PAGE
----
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Confirmation

Politics | Responding to GOP holds removed on several nominees, President Obama indicates he won't make recess appointments-this time

WASHINGTON-As the nation's capital begins to thaw after a blizzard, so are the freezes on some of President Obama's appointees.

Sen. Richard Shelby, R-Ala., had placed holds on about 70 of the president's nominees, preventing their Senate confirmation. He had voiced concerns over cuts to certain defense expenditures that would benefit his state-he wants an FBI counterterrorism center built in Alabama and is demanding changes to the bidding process for defense contracts, changes that could result in billions of dollars for contracts to build tanker planes in Mobile, Ala.

"If this administration were as worried about hunting down terrorists as it is about the confirmation of low-level political nominations, America would be a safer place," Shelby spokesman Jonathan Graffeo said in a statement last week. But Shelby lifted almost all of his holds on Monday.

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On Tuesday, Obama held a meeting with Republican and Democratic congressional leaders and told Senate Minority Leader Mitch McConnell that if Republicans didn't release holds, he would make recess appointments-temporary appointments the president can make while the Senate is out of session. Recess appointees could hold office until the Senate's next session, which begins next year.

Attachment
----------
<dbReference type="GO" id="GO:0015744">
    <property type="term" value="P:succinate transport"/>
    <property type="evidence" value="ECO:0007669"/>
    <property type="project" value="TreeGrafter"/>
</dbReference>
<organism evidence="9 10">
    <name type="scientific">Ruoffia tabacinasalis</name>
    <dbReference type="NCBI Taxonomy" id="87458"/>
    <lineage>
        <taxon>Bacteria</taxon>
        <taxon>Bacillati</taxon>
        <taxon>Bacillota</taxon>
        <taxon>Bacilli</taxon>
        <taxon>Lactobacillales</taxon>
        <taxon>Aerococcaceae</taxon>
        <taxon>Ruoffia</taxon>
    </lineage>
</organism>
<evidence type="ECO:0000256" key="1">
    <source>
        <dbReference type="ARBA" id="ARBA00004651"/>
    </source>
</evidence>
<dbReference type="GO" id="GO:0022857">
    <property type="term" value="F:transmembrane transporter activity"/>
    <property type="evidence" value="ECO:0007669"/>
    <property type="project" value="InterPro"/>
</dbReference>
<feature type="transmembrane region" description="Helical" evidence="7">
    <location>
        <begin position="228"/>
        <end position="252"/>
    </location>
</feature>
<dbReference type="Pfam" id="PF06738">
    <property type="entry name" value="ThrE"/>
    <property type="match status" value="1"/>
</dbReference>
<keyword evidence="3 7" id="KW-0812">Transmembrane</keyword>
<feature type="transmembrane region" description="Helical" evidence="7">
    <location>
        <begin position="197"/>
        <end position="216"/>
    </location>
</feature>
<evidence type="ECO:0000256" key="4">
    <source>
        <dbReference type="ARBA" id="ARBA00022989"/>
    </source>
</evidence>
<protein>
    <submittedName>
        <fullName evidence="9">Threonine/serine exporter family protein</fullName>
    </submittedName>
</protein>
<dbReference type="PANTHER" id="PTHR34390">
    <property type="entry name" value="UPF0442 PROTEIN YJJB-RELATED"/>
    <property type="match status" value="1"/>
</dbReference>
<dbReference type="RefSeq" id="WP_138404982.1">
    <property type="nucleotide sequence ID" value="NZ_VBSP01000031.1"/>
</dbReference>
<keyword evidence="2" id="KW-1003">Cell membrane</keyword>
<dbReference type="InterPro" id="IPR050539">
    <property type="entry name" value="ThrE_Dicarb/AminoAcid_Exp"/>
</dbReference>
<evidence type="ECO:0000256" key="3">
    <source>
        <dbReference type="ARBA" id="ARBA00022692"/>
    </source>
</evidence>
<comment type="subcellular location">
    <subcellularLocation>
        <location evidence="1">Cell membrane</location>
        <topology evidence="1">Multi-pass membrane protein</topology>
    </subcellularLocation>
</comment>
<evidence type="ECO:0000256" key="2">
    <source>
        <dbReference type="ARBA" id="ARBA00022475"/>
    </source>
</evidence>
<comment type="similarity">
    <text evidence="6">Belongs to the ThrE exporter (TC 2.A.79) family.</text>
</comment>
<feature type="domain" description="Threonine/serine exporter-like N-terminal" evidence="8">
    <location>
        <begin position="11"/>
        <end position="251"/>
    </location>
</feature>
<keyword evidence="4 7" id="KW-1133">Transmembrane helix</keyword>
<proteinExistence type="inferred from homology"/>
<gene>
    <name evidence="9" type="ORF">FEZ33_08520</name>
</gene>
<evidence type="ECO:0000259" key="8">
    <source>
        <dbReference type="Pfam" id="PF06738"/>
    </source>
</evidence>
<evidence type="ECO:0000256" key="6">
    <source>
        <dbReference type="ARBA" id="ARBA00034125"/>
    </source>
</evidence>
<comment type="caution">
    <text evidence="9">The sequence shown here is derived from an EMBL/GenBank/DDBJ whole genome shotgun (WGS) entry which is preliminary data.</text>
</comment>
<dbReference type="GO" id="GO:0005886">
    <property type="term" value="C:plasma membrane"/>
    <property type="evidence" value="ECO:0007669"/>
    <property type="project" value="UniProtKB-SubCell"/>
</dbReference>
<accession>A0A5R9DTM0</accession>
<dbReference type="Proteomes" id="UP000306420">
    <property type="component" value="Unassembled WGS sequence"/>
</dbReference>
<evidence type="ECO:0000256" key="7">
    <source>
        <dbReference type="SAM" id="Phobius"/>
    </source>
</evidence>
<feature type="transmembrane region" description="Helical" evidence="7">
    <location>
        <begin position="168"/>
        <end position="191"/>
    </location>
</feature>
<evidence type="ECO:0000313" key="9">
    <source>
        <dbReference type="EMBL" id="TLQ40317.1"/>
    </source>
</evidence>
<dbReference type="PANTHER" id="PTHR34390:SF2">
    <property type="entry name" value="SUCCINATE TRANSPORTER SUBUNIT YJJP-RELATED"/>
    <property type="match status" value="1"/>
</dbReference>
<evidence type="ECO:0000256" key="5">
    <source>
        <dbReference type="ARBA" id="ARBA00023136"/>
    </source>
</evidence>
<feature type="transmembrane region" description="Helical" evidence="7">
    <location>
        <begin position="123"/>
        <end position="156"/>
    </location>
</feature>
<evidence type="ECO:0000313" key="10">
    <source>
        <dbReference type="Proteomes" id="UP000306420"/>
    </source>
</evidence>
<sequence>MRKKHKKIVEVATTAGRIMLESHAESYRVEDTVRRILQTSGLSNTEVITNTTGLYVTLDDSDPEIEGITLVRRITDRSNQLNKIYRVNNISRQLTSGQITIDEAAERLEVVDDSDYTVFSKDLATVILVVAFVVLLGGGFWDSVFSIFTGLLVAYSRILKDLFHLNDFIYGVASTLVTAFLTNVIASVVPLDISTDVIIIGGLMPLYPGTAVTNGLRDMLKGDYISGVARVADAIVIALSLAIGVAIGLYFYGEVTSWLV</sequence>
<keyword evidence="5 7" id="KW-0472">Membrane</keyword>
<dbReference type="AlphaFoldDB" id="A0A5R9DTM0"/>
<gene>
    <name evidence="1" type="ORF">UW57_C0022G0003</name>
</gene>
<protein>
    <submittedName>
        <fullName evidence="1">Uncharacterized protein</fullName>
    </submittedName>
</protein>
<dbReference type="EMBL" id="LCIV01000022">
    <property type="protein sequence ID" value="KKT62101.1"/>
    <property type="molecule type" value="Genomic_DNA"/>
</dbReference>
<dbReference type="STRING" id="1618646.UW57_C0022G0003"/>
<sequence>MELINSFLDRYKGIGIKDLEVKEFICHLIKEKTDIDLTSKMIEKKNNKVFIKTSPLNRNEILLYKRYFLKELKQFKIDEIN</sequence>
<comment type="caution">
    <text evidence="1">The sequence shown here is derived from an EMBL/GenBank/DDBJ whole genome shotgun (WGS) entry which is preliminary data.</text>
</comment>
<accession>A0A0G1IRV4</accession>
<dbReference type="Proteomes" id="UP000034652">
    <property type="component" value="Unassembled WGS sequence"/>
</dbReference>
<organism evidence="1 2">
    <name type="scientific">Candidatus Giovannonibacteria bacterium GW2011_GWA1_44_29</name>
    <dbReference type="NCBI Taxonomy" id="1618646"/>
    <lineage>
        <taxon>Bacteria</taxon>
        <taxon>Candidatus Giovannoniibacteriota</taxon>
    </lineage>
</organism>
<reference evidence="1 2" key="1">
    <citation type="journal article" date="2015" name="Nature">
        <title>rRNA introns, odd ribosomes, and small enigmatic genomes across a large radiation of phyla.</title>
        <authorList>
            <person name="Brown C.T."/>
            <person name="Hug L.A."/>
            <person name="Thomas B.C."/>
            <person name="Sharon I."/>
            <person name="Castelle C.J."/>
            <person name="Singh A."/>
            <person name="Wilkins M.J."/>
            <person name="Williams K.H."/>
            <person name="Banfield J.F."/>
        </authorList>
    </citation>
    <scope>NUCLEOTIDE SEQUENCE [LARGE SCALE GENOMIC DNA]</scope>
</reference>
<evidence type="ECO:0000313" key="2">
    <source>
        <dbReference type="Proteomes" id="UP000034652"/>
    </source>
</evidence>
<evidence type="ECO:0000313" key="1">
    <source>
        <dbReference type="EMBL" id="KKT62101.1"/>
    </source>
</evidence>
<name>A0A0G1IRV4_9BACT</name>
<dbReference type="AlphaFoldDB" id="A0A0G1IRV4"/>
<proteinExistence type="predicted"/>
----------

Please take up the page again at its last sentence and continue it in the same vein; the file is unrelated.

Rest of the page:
Thursday, the Senate confirmed 27 of the president's nominees. In response, Obama has indicated he won't make recess appointments this time-but he may in the future.

"While this is a good first step, there are still dozens of nominees on hold who deserve a similar vote, and I will be looking for action from the Senate when it returns from recess," the president said in a statement Thursday night. "If they do not act, I reserve the right to use my recess appointment authority in the future."

President George W. Bush made 171 recess appointments during his two terms. Beginning in 2007, Senate Majority Leader Harry Reid ensured that Bush couldn't make any further recess appointments by keeping the Senate officially in session during congressional breaks, and at the time he called those types of appointments "mischievous" and "an end-run around the Senate and the Constitution."

The Senate vote to confirm a controversial nominee to head the National Labor Relations Board, Craig Becker, failed on Thursday, 52-33. He needed 60 votes. Labor interests backed Becker and now many speculate as to whether President Obama may appoint him during a future recess, as Bush did for some of his controversial nominees.

The Senate goes into recess for the duration of next week.

Emily Belz
Emily Belz

Emily, who has covered everything from political infighting to pet salons for The Indianapolis Star, The Hill, and the New York Daily News, reports for WORLD from New York City. Follow Emily on Twitter @emzleb.

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